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Mavericks use big fourth quarter to defeat Wizards

Dec 22, 2008 - 3:00 AM WASHINGTON (Ticker) -- The Dallas Mavericks certainly aren't making things easy for themselves.

While once again struggling against one of the league's weakest teams, the Mavericks overcame an often-sluggish performance to post an 97-86 victory over the Washington Wizards on Sunday night.

The Mavericks have been played tough by the likes of Oklahoma City, Charlotte and Toronto this month - but have managed to come away with victories in those contests nonetheless. Sunday's ballgame was no exception.

"It wasn't a pretty game. We kept on plugging," Mavs forward Dirk Nowitzki said. "We knew they had a lot of guys who were capable. Teams are never as bad as their records."

After holding just a two-point edge through three quarters, the Mavs finally got a bit of breathing room as they opened up the final frame with a 6-0 run. Nowitzki scored all three baskets as Dallas pulled ahead and never looked back. The All-Star forward finished with 23 points and nine boards to deal the Wizards their sixth loss in a row.

"We got better as the game went on," Dallas coach Rick Carlisle said. "The group at the end did some really good things. They took away penetration. They helped. They scooped loose balls. They got rebounds. They converted at the other end."

It was also sweet revenge for the Mavericks, who were swept by Washington in the 2007-08 season series.

After Caron Butler's 3-pointer with 6:20 on the clock pulled Washington to within five, Jason Kidd found Jason Terry cutting through the lane on consecutive possessions, then found Devean George for a dunk to extend the lead into double digits.

"It was the same story. They went small and we had a lot of miscues on defense," Wizards forward Antawn Jamison said. "They did a lot of cutting and screening and we didn't communicate at all. We did a great job throughout the game, but when we needed it most, we didn't communicate and play as a team on the defensive end."

Kidd, despite an 0-of-6 showing from the floor, engineered Dallas' fourth-quarter surge, dishing out six of his 11 assists in the final six minutes of play.

"He can always impact the game even if he doesn't score any points," said Terry, who led Dallas with 25 points off the bench. "He had so many assists. In the last four minutes of the game, he totally controlled the game."

Prior to the final period, neither team had been able to establish any semblance of control. The biggest lead of the night was the Wizards' 44-38 edge late in the second quarter - which came courtesy of the team's most impressive stretch of the game.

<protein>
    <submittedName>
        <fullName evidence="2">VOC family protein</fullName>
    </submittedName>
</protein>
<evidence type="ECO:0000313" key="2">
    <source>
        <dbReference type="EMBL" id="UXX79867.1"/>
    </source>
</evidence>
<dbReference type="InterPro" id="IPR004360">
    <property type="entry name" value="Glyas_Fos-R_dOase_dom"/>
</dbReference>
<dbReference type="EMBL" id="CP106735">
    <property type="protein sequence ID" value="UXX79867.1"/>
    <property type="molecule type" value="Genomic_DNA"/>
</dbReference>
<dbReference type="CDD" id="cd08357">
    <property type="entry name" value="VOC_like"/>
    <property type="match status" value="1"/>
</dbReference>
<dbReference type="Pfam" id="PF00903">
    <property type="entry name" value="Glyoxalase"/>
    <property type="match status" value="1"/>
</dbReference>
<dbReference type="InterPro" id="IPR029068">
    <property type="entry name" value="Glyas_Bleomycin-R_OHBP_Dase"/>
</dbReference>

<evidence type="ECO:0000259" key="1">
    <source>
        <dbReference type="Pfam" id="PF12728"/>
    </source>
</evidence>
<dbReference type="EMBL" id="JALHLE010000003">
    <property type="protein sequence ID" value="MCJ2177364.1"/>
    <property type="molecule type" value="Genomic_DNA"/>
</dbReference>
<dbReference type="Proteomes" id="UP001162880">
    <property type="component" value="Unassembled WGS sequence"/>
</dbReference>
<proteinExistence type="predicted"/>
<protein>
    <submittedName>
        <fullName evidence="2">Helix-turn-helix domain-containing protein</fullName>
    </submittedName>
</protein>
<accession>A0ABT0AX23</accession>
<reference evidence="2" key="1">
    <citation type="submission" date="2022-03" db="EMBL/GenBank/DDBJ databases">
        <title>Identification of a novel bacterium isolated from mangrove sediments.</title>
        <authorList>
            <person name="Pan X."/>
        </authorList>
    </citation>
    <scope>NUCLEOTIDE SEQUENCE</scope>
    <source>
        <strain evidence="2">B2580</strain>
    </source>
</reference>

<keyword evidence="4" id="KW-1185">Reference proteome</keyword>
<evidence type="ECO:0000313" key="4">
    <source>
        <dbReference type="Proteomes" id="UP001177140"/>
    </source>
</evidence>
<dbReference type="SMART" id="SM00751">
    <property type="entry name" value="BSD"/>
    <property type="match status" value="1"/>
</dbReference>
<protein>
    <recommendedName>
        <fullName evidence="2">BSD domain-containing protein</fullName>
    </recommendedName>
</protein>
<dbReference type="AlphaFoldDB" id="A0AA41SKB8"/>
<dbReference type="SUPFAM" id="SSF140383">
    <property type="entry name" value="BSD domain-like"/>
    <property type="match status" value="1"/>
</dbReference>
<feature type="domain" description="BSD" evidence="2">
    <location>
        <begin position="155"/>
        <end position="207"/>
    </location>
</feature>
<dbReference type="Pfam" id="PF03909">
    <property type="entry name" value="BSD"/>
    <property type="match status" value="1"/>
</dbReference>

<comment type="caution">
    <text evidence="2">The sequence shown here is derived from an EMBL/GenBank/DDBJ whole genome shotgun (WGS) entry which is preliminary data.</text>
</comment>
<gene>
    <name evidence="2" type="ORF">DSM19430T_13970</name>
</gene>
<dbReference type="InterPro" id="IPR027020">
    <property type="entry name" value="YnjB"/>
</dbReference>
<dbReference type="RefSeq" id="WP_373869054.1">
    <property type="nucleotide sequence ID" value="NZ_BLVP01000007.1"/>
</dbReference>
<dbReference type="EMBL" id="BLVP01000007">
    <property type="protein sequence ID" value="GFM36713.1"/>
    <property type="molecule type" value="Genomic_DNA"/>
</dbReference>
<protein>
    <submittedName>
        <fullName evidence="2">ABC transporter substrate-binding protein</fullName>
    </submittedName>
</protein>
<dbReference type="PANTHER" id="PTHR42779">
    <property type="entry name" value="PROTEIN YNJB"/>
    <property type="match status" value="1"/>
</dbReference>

Washington had fallen behind by three but responded with a 9-0 run, with Jamison capping the spurt with a pair of short jumpers. However, Terry buried four free throws over the final 45 seconds of the half to pull the Mavericks back to within two.

Terry once again brought the Mavericks from behind at the end of the third, knocking down 3-pointers on the last two possession of the quarter to turn a four-point deficit into a 70-68 lead.

"When you're on the road, you keep playing," Carlisle said. "We were disappointed in the first half, didn't get off to a good start in the second. We knew we had to hang in. We knew the Wizards are a good team despite the record."

Jamison paced the Wizards with 22 points and Butler added 18.

During their current six-game slide, the Wizards have reached the 100-point mark just once. In this one, they shot 39.5 percent (30-of-76) from the field, but took advantage of Dallas' poor perimeter shooting. The Mavericks were just 5-of-30 (17 percent) from 3-point range, as their entire starting lineup went cold from the arc.

The Nowitzki-Kidd-Josh Howard trio was a combined 0-of-12, missing four shots apiece. Terry was the only Maverick to find his range, going 4-of-8 from the arc.

"You just try to wear them down," Kidd said. "We were still in the ballgame. If we make some of those shots, it would be a different ballgame. We kept plugging away, getting stops on the defensive end. In the fourth quarter, we kept getting stops and getting baskets on the other end."